Why Most Health News Is Trash

Whenever you read any health news publication you’re greeted with headlines that share several familiarities. They usually look like this:

“New study suggests {insert ingredient here} may be linked to {insert condition here}”

or something like…..

“{insert benign activity here} may lead to {insert unusual condition here}”

The hook is almost always an implicit suggestion that some food or activity has a strong correlation with some other outcome, and if you only did more of that activity or consumed more of that food, then you’ll see a corresponding decline like the results presented in the article.

1+1=2, right?

Well, no. Sorry. While those studies do convey some truth about a link between a particular nutrient and outcome, the implied meaning about some new direction you ought to take with your health is all but nil.

News headlines about health appeal to our instinct to categorize information, but do not correlate with scientific reality. Here are the reasons why.

Reason 1: Insufficient Sample Size

Lots of observed medical effects completely disappear when the same study is performed on a large group of people, even if the effect is statistically significant on a small number of people.

Let me give you an example.

A study published in a 1992 journal of Science found that a variation of the ACE enzyme significantly reduced someone’s chance of heart disease. The study was conducted with 500 participants, and the results were statistically significant.

Hooray! A breakthrough in medical progress, right?


When the experiment was conducted on 10,000 people instead of 500 the effect disappeared. And this phenomenon is not unique. In many genetics studies significant results in small sizes turn out to be insignificant when studied on larger numbers of people.

Reason 2: New Research Isn’t All That Useful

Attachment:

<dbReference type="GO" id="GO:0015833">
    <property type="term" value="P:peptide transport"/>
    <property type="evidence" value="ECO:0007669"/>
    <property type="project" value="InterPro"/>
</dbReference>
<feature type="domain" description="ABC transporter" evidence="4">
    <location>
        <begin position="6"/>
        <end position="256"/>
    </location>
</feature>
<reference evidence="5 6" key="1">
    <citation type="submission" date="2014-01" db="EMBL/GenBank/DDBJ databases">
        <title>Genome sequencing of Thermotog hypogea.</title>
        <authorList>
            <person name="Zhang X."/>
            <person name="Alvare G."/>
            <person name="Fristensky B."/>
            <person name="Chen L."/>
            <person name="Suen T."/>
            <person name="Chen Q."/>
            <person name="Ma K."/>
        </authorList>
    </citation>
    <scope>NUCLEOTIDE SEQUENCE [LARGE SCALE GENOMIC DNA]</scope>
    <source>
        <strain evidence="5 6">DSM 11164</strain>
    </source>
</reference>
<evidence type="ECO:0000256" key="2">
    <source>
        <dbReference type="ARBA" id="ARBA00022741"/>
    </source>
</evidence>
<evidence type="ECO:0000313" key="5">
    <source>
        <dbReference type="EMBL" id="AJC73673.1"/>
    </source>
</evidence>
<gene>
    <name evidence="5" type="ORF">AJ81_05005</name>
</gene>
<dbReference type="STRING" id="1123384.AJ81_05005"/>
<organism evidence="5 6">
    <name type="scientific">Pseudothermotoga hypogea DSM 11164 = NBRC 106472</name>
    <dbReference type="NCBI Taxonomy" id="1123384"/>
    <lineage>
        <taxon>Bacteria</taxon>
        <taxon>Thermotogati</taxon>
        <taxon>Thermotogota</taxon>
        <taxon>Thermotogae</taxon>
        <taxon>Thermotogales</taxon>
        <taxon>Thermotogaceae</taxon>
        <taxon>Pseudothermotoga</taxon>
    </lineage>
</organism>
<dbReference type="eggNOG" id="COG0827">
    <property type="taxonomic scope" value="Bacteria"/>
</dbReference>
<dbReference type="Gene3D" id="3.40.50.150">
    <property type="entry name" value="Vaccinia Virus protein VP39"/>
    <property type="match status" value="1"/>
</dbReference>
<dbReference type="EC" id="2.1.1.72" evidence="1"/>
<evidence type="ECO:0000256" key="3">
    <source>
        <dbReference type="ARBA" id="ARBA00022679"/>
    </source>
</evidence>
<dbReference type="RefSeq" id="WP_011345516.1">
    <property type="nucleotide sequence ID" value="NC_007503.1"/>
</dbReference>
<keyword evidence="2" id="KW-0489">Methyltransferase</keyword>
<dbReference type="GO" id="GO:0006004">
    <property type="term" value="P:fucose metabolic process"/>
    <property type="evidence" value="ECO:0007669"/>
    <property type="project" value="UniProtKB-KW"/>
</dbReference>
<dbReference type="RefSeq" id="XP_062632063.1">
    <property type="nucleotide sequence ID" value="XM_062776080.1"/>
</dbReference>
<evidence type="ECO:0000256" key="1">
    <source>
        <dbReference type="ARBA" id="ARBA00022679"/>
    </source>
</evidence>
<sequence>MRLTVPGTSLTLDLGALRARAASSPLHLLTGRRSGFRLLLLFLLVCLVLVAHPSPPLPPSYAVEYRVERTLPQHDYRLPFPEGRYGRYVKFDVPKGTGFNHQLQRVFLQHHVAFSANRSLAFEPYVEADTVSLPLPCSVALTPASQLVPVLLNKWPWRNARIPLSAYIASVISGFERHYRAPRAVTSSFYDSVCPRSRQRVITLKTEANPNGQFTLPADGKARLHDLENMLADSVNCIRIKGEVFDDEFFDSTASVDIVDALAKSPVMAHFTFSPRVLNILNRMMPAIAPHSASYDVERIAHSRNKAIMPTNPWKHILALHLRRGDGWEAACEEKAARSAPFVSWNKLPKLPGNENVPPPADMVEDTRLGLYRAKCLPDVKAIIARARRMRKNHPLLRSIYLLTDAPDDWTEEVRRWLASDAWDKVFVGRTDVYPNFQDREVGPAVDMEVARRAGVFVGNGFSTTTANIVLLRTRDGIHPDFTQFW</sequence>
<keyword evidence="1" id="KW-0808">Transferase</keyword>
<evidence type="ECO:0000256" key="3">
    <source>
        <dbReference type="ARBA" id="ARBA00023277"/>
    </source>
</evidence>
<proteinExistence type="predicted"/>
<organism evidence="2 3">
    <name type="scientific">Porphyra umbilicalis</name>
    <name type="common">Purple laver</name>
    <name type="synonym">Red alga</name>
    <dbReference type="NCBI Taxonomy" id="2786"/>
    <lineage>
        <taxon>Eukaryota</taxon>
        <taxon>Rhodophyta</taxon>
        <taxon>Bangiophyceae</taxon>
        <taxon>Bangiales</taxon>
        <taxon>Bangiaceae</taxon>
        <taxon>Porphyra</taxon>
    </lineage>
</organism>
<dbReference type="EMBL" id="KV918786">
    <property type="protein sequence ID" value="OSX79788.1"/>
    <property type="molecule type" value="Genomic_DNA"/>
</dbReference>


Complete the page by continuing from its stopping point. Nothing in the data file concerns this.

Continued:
The news world loves “new” studies that appear to turn over some undiscovered leaf because they can capture attention if they have unusual results. The problem is that for most health problems, it takes years of research and hundreds if not thousands of studies performed on a particular topic before a consensus is reached. And this says nothing of the quality of research performed.

Research on a new scientific topic is a lot like the 1.0 release of a new piece of technology. It might show a little bit of promise, but it’s also buggy and lacking refinement. The same is true in science. It often takes years of research to lay the groundwork for a ground breaking study to come along that definitively answers important questions. Dozens or hundreds of studies are usually needed to pick off nagging issues that contaminate the validity of research results. And by the time these studies come in, the overall perspective on the condition is usually mottled enough that news headlines devoted to the subject are likely to be exaggerated.

Reason 3: Research Results Usually Don’t Translate Into Practical Action

Even if the latter two points have been satisfied, health research results don’t always imply you should take a particular course of action. A good example would be studies performed on cancer prevention. A lot of them involve taking an isolated line of cancer cells and then gently treating them with a concentrated extract of some chemical or nutrient and seeing  what happens.  If scientists pump enough of the extract into the cells and replication begins to recede, the news world rejoices with a new discovery that “X ingredient cures Y type of cancer.”